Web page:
Multiple Sclerosis (MS)
About 200 new cases of Multiple Sclerosis (MS) are diagnosed in the United States each week, making MS the most widespread disabling neurological disease facing adults in this country.
About 400,000 people in the United States live with MS, and the prevalence of MS seems to be higher in places further away from the equator, such as the U.S. with the country making up such a large fraction of the 2.3 million worldwide cases. 85% of those diagnosed with MS are diagnosed with relapsing-remitting MS (RRMS), which is characterized by clearly defined relapses, and chronic and worsening symptoms over time.
Understanding Multiple Sclerosis (MS) and its Treatment
At present, there are no medications that directly address the symptoms of MS, but rather medications are administered to slow the progression of the disease. There is no known cure for MS.
MS is a disease that affects the central nervous system and the brain’s ability to send signals to the rest of the body. While the symptoms are diverse, it’s often connected with speech problems, vision problems, chronic pain, and difficulty with balance, coordination and walking, to name just a few of the many symptoms that can be brought about with the disease.
There is no known cause for MS, but it’s believed that certain people have a genetic predisposition to MS and that there are certain environmental factors that will bring about the existence of the disease in someone.
More women are being diagnosed with MS, with the rate of diagnosis being 2 to 3 times more prevalent in women than men. It’s a disease that doesn’t begin to show its symptoms until adulthood, with many being diagnosed between the ages of 20 and 40.
Medications for MS are known as “disease-modifying drugs” because they only address the disease itself and not the individual symptoms. While there are side effects of some of the 14 FDA approved medications to treat MS, one of the more serious ones includes the risk of a serious viral disease called progressive multifocal leukoencephalopathy (PML), which is an aggressive viral disease of the central nervous system.
With a desire to treat the symptoms of MS, many people who live with the disease are turning to medical marijuana and are finding that it significantly improves the quality of life of those living with the disease.
Connecting Medical Marijuana and MS
The ways medical marijuana is able to treat the symptoms of MS have both the MS communities and the cannabis communities celebrating, as the uses for cannabis are vast for the person with MS.
The analgesic properties that are contained within CBD are providing people with MS pain relief from the sometimes chronic pain that can accompany the disease in many parts of the body.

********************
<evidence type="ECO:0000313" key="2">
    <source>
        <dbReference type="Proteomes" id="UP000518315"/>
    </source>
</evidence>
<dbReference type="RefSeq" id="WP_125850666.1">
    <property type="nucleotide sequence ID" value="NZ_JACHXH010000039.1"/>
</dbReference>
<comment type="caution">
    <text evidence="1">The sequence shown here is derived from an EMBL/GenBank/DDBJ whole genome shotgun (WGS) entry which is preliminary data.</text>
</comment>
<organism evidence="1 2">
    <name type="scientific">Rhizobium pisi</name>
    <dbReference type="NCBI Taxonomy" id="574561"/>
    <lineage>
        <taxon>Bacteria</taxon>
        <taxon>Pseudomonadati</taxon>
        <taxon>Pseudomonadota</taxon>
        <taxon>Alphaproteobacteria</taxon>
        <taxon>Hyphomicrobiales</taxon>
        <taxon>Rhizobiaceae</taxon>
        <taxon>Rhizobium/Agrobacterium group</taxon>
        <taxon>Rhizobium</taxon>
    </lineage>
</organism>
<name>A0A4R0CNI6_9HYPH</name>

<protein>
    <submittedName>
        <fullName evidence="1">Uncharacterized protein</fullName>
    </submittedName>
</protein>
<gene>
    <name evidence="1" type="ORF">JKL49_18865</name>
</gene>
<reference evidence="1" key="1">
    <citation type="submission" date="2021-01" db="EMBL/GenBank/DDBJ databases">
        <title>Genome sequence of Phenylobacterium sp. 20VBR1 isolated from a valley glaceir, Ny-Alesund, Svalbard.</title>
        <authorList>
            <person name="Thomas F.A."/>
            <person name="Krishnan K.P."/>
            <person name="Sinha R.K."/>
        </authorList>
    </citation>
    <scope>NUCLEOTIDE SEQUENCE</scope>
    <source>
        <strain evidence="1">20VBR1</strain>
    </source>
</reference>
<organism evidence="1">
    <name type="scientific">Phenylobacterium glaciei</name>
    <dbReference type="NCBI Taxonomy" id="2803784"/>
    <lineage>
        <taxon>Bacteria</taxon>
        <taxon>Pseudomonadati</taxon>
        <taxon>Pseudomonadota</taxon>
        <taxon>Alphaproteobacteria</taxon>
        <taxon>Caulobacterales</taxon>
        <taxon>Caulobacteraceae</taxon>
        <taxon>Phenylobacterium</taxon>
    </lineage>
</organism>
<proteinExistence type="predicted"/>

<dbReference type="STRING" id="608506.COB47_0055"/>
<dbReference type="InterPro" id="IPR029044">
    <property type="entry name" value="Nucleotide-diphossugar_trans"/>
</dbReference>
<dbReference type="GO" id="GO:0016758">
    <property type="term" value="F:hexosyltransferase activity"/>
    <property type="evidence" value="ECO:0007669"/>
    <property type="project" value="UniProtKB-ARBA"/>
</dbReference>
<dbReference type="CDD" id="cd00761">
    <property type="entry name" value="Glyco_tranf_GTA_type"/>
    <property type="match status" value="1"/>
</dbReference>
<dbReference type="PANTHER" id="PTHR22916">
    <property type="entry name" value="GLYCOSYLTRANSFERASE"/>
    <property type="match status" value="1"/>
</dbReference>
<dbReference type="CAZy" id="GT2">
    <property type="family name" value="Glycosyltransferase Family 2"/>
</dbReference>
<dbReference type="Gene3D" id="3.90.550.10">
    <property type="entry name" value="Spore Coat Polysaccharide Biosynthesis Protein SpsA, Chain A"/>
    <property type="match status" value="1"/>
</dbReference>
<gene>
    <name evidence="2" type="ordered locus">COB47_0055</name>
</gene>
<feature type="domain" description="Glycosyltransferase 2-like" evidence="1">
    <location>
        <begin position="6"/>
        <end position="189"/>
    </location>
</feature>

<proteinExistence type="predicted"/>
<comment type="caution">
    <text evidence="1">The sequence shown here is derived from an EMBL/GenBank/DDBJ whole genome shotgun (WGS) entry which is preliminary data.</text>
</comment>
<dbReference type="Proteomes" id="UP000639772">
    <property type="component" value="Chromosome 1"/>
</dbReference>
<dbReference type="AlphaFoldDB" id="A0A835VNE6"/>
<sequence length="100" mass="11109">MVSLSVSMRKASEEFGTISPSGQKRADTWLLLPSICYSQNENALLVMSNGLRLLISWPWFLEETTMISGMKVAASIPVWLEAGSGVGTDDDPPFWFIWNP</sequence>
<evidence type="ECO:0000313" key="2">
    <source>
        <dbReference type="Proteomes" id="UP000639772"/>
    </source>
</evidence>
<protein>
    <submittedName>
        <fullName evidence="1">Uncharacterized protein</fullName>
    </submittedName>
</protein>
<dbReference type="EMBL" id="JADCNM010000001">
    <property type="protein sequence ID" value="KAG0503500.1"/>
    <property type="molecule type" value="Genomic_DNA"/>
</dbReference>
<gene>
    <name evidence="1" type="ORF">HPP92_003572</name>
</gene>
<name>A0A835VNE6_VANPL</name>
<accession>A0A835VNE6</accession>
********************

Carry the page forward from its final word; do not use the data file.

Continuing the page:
CBD is also being looked into for its ability to protect the brain, which is preventing the damage to nerve cells and lowering inflammation. With these neuroprotective properties, CBD is being heralded as something that can relieve muscle stiffness, and ease the difficulty in mobility and walking. In addition, cannabis has been long looked at as an effective treatment for glaucoma, which is an eye disease affecting vision. The neuroprotective properties of cannabis for people suffering from MS, like glaucoma, allow the brain and the eyes to effectively send signals to another, reducing blurred vision.
It’s also common for people with MS to experience symptoms of anxiety and depression as both a direct and indirect symptom of the disease. CBD-rich strains of cannabis assist with the brain’s ability to produce and receive serotonin, which is a key to regulating mood. The mental health community has begun to look into the ways CBD can provide an alternative to strong anti-depression or anti-anxiety drugs that produce adverse side effects.
Overall, cannabis is able to treat the symptoms of MS, where medications can’t. It’s able to provide people with quality of life, free from the often debilitating and disabling symptoms of this neurological disease.
Ready to Explore Medical Cannabis for MS?
MyCannX is dedicated to being your trusted resource and your connector for your medical needs, medical cannabis doctors, and your local dispensary. It all starts with that one step of finding more information about how medical marijuana can assist you from finding greater quality of life while living with Multiple Sclerosis.
Connect with MyCannX to get your cannabis card and begin your journey with medical marijuana to see how it can benefit you as you live a happy and productive life with MS.